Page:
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If you're unable to take hormone replacement therapy (HRT) or decide not to, you may want to consider alternative ways of controlling your menopausal symptoms.
This page covers the following alternatives to standard HRT:
The following lifestyle measures can help reduce some menopausal symptoms:
Tibolone (brand name Livial) is a prescription medication that is similar to taking combined HRT (oestrogen and progestogen). It's taken as a tablet once a day.
It can help relieve symptoms such as hot flushes, low mood and reduced sex drive, although some studies have suggested it may not be as effective as combined HRT.
It's only suitable for women who had their last period more than a year ago (known as the post-menopause).
Risks of tibolone are similar to the risks of HRT, and include an increased risk of breast cancer and strokes. Talk to your GP about the risks and benefits of tibolone if you're considering taking it.
Two types of antidepressants – called selective serotonin reuptake inhibitors (SSRIs) and serotonin-noradrenaline reuptake inhibitors (SNRIs) – can help with hot flushes caused by the menopause, although they're not licensed for this use.
This means they haven't undergone clinical trials for this use, but many experts believe they're likely to be effective and your doctor will discuss the possible benefits and risks with you.
Side effects of SSRIs and SNRIs can include feeling agitated, shaky or anxious, feeling sick, dizziness and a reduced sex drive.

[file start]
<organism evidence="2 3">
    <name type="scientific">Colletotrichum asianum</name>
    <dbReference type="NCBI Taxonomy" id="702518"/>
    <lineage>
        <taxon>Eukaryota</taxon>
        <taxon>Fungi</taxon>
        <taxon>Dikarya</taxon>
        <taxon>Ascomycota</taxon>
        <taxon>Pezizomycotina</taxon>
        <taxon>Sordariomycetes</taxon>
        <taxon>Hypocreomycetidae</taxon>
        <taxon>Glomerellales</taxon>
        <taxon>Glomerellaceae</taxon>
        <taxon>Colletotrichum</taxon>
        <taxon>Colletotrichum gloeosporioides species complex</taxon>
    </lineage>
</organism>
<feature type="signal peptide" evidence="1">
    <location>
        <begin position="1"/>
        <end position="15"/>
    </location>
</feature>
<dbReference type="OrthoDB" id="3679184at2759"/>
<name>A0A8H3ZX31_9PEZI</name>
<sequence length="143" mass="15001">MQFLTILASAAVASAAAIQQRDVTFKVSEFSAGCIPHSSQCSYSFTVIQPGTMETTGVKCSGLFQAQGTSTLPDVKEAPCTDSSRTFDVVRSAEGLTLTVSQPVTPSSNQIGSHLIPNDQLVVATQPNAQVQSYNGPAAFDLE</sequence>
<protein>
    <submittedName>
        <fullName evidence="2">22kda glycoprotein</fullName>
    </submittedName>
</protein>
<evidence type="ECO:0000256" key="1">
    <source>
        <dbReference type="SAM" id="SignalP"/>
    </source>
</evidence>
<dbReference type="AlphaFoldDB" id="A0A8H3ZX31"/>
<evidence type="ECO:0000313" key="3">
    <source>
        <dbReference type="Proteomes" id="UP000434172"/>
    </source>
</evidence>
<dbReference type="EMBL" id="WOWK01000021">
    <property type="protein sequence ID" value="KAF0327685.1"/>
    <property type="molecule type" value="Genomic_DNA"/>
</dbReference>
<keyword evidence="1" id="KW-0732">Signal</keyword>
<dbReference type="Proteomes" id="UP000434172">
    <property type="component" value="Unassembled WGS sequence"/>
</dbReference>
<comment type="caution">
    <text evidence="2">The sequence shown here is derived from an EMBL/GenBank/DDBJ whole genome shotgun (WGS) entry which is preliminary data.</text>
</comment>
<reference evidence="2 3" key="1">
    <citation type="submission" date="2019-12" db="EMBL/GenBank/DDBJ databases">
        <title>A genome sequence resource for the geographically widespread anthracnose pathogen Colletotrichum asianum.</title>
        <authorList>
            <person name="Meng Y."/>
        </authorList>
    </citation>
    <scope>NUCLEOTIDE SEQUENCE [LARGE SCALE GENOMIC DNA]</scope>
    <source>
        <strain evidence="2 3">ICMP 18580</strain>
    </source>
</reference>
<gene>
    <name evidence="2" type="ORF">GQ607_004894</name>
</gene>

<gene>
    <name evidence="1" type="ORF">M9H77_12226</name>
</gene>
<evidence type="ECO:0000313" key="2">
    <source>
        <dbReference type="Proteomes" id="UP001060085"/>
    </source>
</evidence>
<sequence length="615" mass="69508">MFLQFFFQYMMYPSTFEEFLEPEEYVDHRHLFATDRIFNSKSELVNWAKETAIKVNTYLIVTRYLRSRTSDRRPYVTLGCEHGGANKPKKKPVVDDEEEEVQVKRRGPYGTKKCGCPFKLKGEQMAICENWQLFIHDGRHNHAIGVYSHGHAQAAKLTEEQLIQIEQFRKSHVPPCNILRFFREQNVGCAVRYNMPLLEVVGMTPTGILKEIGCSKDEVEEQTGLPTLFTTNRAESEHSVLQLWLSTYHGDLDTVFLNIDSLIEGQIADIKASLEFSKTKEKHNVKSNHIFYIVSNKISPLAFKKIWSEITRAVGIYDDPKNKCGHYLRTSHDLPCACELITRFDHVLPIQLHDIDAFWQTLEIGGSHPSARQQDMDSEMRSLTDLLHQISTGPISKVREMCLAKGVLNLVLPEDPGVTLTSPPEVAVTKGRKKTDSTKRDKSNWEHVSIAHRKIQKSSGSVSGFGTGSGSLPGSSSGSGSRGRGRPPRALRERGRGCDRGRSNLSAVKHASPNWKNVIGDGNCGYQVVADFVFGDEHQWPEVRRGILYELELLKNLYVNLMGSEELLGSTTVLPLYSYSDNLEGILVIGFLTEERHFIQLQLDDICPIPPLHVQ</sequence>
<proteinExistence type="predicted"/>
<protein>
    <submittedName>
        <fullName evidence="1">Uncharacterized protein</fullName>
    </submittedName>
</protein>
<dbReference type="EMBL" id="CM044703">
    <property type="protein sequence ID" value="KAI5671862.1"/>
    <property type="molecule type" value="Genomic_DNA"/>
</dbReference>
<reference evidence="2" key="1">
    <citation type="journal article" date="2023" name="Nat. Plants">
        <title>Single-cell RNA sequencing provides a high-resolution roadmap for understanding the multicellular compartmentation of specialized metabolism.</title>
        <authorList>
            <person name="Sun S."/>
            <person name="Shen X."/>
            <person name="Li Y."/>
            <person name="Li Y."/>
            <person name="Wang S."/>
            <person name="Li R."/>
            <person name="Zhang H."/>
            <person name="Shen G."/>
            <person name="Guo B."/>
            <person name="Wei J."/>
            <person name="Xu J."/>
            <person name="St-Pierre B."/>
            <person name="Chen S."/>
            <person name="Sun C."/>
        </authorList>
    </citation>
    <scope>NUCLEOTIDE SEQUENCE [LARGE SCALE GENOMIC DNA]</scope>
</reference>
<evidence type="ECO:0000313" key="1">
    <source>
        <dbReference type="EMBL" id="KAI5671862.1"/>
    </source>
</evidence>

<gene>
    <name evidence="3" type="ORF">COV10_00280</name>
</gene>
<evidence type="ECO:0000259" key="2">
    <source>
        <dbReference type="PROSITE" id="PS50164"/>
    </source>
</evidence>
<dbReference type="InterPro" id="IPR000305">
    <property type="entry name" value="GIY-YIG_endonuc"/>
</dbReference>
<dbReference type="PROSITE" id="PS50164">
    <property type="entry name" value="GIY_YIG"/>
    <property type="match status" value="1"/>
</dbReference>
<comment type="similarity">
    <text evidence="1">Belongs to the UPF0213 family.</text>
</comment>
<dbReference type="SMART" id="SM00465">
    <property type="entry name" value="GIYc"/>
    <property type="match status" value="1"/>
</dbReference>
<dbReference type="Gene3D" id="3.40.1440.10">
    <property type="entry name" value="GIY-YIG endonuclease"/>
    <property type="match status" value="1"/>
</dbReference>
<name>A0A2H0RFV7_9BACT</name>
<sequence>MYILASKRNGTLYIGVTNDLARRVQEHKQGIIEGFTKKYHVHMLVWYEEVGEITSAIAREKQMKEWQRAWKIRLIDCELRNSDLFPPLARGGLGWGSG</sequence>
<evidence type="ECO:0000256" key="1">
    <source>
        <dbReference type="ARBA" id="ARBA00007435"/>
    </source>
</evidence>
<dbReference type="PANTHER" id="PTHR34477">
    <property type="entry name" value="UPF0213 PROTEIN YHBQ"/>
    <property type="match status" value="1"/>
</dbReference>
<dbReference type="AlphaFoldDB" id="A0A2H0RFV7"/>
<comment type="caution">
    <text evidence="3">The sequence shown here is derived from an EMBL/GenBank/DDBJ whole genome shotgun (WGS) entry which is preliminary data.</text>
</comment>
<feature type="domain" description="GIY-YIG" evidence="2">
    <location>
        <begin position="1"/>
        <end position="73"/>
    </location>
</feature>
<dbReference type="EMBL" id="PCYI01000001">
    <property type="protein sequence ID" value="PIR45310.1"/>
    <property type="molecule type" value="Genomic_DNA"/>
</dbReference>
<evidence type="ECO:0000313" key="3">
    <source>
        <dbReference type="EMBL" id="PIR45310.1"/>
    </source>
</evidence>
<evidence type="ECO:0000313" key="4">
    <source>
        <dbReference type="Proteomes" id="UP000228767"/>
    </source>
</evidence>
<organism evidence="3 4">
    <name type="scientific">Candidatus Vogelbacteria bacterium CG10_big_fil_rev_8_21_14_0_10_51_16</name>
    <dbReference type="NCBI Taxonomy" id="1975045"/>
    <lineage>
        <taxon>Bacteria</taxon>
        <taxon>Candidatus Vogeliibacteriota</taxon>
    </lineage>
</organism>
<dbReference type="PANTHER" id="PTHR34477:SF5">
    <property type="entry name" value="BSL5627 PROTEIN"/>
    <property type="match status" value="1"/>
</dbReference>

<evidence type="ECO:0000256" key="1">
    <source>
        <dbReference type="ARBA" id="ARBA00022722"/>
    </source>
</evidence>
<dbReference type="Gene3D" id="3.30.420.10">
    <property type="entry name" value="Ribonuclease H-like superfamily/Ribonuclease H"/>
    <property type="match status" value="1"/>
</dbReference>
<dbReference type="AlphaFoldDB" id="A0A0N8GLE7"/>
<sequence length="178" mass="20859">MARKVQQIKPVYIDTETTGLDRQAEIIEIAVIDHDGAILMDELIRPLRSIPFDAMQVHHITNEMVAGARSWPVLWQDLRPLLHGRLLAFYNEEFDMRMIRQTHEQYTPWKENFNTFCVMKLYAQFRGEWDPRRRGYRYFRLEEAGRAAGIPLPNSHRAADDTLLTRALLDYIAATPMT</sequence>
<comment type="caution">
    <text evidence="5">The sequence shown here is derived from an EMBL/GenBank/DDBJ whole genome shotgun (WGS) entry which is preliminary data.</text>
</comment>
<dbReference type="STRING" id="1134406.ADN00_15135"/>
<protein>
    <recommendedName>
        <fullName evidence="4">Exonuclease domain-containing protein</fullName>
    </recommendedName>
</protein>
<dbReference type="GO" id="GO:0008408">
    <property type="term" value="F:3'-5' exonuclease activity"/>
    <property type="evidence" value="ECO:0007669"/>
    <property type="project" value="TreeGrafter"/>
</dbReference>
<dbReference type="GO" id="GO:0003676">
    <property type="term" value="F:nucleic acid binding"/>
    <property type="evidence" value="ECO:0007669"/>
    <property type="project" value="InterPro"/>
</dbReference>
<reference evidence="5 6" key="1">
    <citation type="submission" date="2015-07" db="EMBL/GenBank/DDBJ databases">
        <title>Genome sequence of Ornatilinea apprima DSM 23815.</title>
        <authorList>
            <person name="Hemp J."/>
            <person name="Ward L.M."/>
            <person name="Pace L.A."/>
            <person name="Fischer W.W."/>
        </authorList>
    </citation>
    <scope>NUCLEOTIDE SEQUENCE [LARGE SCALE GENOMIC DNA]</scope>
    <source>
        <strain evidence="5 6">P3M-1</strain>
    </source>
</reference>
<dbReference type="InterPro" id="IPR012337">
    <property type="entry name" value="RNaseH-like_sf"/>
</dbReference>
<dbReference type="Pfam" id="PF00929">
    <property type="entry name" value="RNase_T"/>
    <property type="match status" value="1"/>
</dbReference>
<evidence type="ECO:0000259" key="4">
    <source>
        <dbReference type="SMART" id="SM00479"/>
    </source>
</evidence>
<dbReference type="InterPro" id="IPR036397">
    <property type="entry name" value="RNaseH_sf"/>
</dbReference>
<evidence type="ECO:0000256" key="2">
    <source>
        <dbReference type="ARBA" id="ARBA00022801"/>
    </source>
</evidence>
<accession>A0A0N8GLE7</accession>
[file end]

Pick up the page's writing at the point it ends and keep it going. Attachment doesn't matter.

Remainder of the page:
Any side effects will usually improve over time, but you should visit your GP if they don't.
Clonidine is a prescription medicine that can help reduce hot flushes and night sweats in some menopausal women. It's taken as tablets two or three times a day.
It doesn't affect hormone levels, so unlike HRT it doesn't carry an increased risk of problems such as breast cancer. But research suggests it only has a very small effect on menopausal symptoms.
It may take two to four weeks to notice the effects of clonidine. Speak to your GP if your symptoms don't improve or you experience any troublesome side effects.
Bioidentical hormones are hormone preparations made from plant sources that are promoted as being similar or identical to human hormones.
Practitioners claim these hormones are a "natural" and safer alternative to standard HRT preparations.
However, bioidentical preparations aren't recommended because:
Many standard HRT hormones are made from natural sources, but unlike bioidentical hormones they're closely regulated and have been well researched to ensure they're as effective and safe as possible.
Several products are sold in health shops for treating menopausal symptoms, including herbal remedies such as evening primrose oil, black cohosh, angelica, ginseng and St John's Wort.
There's evidence to suggest that some of these remedies, including black cohosh and St John's Wort, may help reduce hot flushes, but generally, many complementary therapies aren't supported by scientific evidence.
Even when there is some supporting evidence, there's uncertainty about the appropriate doses to use and whether the health benefits are sustained. Some of these remedies (especially St John's wort) may also cause serious effects if taken with other medicines.
These products are often marketed as "natural", but this doesn't necessarily mean they're safe. The quality, purity and ingredients can't always be guaranteed, and they can cause unpleasant side effects.
It's a good idea to ask your GP or pharmacist for advice if you're thinking about using a complementary therapy.